The Taming of the Shrew Retold
I’ve been reading quite a lot of serious books recently and I wanted a bit of a break with something light and upbeat. This installment in the Hogarth Shakespeare series, in which contemporary writers reimagine the playwright’s storylines, was just the trick. Now, I’ll be honest, no modern reworking of the Shrew can match 10 Things I Hate About You in my estimation but, that caveat stated, I thought Tyler’s take on things was light and fun.
Kate Battista is almost thirty years old and, at some point in the last ten years, has lost track of her dreams. Somehow she’s fallen into the rut of keeping house in Baltimore for her absent-minded scientist father and her empty-headed teenage sister Bunny, as well as working full time as a teaching assistant at a nursery school. It’s as if everyone else in life has had script notes that have eluded Kate: her high-school friends have moved away, her once-sisterly relationship with Bunny has crumbled during the latter’s adolescence, and her headmistress Mrs Darling worries about Kate’s lack of tact and diplomacy. And now, to make matters worse, fifteen-year-old Bunny has struck up an interest in the boy next door, who claims to be tutoring her in Spanish, and Kate’s father is entirely oblivious.
In fact, there’s only one thing on Kate’s father’s mind. Or two, if you count his beloved autoimmunity research. Dr Battista is worried sick at the prospect of losing his brilliant research assistant, Pyotr Cherbakov, who came to the states on an extraordinary three-year visa almost three years ago. Now that Dr Battista’s research is getting less attention, he’ll find it harder to argue for the crucial renewal of his young assistant’s visa. Unless there’s another way to ensure that Pyotr can stay in the States… And so Dr Battista conceives a cunning plan, which relies on the compliance of his world-weary, single elder daughter. It would be the perfect solution. If only he had discussed it with Kate first…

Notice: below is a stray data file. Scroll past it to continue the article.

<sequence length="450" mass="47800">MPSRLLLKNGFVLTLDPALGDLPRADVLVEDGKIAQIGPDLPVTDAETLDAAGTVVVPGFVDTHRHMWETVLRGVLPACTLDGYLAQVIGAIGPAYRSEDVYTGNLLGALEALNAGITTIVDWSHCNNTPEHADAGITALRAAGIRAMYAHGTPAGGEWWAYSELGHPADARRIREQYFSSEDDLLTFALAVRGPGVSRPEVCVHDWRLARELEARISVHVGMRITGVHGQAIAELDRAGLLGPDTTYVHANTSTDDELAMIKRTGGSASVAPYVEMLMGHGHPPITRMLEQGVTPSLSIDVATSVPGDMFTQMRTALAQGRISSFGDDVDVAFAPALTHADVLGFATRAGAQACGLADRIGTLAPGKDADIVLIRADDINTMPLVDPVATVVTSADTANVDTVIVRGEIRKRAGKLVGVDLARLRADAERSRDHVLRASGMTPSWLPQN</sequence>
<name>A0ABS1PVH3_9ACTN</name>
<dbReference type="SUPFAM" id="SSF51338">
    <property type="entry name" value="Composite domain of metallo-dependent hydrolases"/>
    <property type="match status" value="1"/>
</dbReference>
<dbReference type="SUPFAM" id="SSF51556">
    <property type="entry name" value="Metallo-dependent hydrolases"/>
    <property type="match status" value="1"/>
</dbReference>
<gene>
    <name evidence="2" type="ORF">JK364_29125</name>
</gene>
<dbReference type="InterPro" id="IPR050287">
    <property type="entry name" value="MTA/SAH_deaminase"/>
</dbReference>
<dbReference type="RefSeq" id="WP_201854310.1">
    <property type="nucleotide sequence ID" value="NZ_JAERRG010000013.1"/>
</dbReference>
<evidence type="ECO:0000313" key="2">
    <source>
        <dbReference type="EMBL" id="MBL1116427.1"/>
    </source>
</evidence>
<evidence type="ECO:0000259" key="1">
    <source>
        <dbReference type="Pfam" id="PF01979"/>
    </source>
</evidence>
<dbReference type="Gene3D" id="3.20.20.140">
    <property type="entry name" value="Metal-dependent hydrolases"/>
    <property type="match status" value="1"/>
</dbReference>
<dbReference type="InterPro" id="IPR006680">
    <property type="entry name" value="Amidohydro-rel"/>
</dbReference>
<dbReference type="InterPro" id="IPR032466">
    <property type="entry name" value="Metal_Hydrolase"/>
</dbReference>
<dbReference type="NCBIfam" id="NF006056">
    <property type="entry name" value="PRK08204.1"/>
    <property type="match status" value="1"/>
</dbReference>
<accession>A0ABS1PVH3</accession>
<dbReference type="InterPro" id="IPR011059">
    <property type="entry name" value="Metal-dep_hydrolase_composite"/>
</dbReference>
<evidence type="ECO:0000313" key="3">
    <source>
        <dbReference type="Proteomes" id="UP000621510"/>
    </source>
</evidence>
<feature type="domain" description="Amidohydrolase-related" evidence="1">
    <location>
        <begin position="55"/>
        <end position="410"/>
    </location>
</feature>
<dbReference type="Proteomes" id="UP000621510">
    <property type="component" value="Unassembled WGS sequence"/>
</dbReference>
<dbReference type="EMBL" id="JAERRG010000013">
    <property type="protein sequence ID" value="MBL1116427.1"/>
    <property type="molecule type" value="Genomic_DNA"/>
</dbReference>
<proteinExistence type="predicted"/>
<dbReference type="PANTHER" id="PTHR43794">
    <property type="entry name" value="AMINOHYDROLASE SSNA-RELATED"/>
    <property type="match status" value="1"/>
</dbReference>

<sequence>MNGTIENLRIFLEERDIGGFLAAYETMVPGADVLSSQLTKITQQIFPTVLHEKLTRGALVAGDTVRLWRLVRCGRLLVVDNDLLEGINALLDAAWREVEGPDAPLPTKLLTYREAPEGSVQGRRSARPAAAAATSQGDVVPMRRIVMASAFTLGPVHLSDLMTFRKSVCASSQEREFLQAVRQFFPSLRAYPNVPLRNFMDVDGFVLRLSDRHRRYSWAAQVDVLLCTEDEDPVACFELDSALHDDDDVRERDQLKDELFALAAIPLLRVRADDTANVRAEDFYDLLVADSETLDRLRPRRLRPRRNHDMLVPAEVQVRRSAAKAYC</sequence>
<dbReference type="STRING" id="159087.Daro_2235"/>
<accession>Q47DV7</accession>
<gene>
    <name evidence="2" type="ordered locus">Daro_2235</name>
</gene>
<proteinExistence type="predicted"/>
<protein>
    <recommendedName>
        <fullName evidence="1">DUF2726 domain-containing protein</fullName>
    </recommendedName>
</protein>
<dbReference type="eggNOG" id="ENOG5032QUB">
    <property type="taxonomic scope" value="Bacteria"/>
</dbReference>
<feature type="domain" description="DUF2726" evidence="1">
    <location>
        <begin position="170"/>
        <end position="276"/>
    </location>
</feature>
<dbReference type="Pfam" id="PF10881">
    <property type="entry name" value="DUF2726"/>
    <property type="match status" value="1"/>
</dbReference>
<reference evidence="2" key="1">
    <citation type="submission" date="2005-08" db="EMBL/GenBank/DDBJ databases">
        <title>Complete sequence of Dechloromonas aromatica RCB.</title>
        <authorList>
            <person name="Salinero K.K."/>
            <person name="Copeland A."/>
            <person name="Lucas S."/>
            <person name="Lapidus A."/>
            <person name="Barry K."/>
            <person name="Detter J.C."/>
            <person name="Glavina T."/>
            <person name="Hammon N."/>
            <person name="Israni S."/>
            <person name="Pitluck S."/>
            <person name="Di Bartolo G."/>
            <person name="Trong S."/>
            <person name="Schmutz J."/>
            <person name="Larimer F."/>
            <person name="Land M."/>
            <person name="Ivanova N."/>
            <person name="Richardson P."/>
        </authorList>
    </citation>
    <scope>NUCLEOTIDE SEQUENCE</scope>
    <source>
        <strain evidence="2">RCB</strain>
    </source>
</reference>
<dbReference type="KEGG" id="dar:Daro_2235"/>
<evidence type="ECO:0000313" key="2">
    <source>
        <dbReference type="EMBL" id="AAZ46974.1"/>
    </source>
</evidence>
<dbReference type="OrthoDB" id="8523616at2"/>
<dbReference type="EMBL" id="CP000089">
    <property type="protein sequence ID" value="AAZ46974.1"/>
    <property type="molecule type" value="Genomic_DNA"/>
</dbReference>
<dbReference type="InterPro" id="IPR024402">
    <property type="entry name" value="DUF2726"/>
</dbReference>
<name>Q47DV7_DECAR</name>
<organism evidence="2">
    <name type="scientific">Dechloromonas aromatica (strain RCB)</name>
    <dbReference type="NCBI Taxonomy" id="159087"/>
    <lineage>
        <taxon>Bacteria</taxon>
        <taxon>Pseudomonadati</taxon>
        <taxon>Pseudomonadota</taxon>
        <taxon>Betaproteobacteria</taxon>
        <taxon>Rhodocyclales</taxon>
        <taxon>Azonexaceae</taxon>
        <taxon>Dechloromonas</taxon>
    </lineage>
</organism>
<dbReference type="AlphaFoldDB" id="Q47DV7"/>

Sometimes I just need a burst of something fresh and funny. This isn’t a laugh-a-minute, but it makes the most of the absurd situation spiralling out of Kate’s control. It’s sweeter-natured than the original Shrew, with Kate putting up a fairly perfunctory fight and Pyotr (quite understandably) lacking Petruchio’s misogynistic aggression. It does verge on satire in Dr Battista’s desperate effort to document the non-existent relationship between his assistant and his daughter, snapping photos at every opportunities as ‘proof’ for the ever-looming Immigration committee. It would seem unbelievable if I didn’t have a friend who, some years ago, was in a broadly similar position and had had to assemble files of emails, receipts, utility bills and testimonies to prove her case.
There’s little dramatic tension, of course, because once you know the source material, you know roughly how things will turn out, but the charm is in getting there. Kate is an exasperated, over-burdened modern woman rather than a screaming hellion, and Pyotr is so insistently adorable that I think I fell for him before she did. It isn’t deep, and it isn’t something I really feel the need to come back to, but it’s fast-faced and fun. Recommended as a palate cleanser, liable to leave you feeling pleasantly warm and fuzzy.
This is the first book I’ve read by Anne Tyler, so which of her other works do you think I’d enjoy? All recommendations gratefully accepted, as ever!